New year, new parks for Sonoma County

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The new year is bringing several new parks to Sonoma County, and people are eager to explore them.

Tolay Lake Regional Park opened to the public seven days a week in November. No more locked gates and special passes.

When I arrived on New Year’s Day, there were at least 50 cars and several horse trailers in the parking lot. Having hiked there when access was more restricted, I was a bit dismayed. But with the expansion that doubles the park’s size, I did not need to be concerned. The hikers were spread throughout the park, the only concentration being in the parking lot.

Here, folks who were new to the park were trying to figure out the trails, having brought no map. When they saw our 8x11 trail map in hand, they surrounded us to snap photos of it with smartphones. Good plan!

The signage at Tolay is still in the works but should be up soon. My recommendation is to go to the Regional Parks website and download the most recent map which shows the expansion and the trails.

Tolay is an easy park to navigate, but the map is helpful if you are a new visitor. There are really only three trails leading off the parking lot — the Causeway Trail heading to the East Ridge, the Cardoza Road Trail heading to the West Ridge, and Old Lakeville Road trail heading down Tolay Creek. Spurs do lead off these trails to vista points that you don’t want to miss. Many more miles of trail are to come in the future.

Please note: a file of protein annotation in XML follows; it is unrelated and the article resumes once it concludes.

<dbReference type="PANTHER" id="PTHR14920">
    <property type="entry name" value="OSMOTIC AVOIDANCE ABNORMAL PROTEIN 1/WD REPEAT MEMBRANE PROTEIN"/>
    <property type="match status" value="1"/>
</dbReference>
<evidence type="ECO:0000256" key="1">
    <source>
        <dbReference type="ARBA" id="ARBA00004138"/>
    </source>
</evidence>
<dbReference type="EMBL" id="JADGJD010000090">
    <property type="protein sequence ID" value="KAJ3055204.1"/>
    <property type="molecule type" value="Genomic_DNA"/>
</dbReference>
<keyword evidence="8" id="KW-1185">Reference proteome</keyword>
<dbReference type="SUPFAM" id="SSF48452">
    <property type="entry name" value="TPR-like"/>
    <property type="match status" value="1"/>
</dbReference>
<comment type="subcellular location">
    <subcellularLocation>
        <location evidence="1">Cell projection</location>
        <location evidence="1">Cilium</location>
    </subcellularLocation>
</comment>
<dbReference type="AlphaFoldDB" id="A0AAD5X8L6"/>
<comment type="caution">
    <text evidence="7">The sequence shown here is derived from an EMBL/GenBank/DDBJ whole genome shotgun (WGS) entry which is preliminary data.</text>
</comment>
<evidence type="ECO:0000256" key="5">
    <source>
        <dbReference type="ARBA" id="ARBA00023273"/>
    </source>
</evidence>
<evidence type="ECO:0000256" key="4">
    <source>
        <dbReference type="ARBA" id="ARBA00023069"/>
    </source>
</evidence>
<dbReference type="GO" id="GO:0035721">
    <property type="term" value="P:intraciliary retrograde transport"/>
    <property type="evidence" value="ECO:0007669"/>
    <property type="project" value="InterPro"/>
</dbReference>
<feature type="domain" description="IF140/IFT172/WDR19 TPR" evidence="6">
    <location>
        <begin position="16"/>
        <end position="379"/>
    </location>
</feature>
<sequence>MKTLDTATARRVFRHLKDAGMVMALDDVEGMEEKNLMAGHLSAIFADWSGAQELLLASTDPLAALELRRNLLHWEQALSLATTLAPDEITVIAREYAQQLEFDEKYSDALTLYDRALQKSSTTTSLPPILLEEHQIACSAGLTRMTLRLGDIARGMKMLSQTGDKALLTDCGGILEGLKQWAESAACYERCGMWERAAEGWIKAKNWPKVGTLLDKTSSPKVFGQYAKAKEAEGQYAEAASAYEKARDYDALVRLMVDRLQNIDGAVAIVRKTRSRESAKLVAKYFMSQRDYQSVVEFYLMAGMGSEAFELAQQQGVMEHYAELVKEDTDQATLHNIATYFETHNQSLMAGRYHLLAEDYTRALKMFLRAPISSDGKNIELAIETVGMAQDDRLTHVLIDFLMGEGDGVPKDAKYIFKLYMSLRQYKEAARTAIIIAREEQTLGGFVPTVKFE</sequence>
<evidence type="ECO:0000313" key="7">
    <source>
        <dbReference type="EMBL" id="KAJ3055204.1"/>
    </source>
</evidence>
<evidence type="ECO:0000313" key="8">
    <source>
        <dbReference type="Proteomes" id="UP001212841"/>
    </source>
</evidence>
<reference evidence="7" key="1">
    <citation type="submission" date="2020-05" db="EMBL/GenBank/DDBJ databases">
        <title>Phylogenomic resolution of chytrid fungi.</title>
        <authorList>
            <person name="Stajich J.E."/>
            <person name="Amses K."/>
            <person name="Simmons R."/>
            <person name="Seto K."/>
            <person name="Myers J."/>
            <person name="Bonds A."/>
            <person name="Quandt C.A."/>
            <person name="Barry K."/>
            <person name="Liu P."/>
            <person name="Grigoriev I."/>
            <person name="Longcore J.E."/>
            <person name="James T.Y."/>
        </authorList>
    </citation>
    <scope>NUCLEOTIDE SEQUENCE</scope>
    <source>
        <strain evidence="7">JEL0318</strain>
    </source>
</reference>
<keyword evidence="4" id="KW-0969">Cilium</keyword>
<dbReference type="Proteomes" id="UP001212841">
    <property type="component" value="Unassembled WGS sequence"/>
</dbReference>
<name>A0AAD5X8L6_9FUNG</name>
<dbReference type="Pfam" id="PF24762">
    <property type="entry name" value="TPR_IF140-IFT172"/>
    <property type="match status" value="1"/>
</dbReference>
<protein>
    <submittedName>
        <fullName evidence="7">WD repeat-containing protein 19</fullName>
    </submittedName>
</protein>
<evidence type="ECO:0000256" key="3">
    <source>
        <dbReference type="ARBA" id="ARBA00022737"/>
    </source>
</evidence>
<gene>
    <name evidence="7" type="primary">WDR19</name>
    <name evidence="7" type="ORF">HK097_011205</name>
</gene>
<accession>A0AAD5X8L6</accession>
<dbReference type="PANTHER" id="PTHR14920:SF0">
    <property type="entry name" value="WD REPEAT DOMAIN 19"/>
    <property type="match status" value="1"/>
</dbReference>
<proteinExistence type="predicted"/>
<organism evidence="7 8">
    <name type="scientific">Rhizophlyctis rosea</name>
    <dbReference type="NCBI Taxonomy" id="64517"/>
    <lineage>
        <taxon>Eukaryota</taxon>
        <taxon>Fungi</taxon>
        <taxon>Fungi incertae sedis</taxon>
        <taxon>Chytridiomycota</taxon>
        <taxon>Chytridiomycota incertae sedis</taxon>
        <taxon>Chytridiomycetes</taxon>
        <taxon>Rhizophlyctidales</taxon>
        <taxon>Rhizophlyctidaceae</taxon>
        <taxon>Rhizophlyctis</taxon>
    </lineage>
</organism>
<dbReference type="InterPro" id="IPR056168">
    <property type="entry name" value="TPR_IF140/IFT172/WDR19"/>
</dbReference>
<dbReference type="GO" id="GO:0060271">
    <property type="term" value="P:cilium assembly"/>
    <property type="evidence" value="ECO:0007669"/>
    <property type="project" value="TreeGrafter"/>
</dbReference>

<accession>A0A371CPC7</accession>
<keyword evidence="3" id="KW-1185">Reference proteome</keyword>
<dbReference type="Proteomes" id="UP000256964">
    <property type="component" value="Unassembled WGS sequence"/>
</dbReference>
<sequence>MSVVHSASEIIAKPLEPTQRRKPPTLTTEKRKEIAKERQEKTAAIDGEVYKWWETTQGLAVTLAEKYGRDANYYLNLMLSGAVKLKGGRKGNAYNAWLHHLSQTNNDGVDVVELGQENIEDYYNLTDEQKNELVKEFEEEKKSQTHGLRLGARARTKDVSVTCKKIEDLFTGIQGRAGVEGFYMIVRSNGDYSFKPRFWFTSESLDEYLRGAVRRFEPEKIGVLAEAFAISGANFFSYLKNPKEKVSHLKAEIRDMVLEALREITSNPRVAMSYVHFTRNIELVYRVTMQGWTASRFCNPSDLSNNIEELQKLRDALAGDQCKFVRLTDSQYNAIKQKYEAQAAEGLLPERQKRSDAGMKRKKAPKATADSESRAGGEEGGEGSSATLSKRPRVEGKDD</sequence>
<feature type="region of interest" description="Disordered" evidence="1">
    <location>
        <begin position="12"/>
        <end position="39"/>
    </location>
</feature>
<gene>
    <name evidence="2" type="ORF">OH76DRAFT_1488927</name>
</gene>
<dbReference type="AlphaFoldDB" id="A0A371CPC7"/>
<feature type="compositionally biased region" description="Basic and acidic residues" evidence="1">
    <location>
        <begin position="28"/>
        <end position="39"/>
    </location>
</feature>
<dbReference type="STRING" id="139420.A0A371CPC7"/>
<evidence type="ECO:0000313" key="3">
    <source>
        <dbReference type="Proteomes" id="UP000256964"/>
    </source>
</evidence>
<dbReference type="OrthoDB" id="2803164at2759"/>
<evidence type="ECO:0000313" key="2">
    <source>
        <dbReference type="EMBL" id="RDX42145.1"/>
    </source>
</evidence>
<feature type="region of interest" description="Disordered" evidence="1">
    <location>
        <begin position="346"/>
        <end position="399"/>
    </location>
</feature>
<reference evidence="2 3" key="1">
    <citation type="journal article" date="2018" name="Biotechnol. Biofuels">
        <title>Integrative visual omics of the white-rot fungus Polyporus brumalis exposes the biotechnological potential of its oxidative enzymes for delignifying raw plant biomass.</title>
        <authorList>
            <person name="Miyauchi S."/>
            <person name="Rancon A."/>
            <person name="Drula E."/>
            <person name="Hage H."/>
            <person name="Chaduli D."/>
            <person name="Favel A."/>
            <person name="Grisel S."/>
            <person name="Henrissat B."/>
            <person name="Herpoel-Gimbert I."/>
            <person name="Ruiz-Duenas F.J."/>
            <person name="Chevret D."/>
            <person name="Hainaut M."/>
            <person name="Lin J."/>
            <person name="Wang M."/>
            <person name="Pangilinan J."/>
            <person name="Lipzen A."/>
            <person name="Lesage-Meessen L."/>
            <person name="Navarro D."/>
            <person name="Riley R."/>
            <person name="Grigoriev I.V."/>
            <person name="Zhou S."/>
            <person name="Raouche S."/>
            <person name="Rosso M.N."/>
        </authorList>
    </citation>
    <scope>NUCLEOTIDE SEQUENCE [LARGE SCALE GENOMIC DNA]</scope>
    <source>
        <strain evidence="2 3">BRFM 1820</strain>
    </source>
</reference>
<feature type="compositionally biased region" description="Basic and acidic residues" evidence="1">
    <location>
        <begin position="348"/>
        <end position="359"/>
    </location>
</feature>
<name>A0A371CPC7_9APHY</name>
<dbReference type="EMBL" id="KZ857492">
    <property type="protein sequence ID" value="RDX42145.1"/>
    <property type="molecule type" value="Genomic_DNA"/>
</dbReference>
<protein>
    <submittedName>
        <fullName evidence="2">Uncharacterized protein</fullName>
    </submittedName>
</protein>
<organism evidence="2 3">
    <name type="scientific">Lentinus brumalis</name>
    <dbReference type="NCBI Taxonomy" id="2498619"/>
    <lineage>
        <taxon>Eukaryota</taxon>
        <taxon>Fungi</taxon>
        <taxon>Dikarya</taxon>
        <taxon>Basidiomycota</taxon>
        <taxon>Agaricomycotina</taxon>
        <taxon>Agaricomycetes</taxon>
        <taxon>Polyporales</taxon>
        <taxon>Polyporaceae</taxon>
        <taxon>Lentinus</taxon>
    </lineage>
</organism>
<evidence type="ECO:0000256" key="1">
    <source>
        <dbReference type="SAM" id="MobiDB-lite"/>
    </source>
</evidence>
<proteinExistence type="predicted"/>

Mark West Regional Park is the second new park in 2019. Located north of Santa Rosa on Mark West Springs Road, this park is not open to the public yet. Purchase of the park land was just completed last year, and the area was impacted by the Tubbs wildfire in October 2017. The 1,200 acres were purchased by the Agriculture and Open Space District over a 15-year period, and transferred to Regional Parks in November.

Public previews of this newly acquired park will begin in March. These will provide a unique opportunity to explore this new park. Watch for announcements.

The third open space for hiking that is attracting lots of attention this year is the 5,600-acre Jenner Headlands with 14 miles of trails that climb from 200 feet to more than 2,000 feet. It is managed by the Wildlands Conservancy, and you can download a trail map and information on its website.

The views are spectacular. The trails are challenging. Sea to Sky Trail is 15 miles round trip, so plan water and food for your hike.

This park is adjacent to Highway 1, and north of the Russian River. Directions are on the website.

Our open spaces ensure that Sonoma County is a special place — a place of beauty and healthy living. They provide recreation, and protect habitat, wildlife and watershed. Happy hiking!

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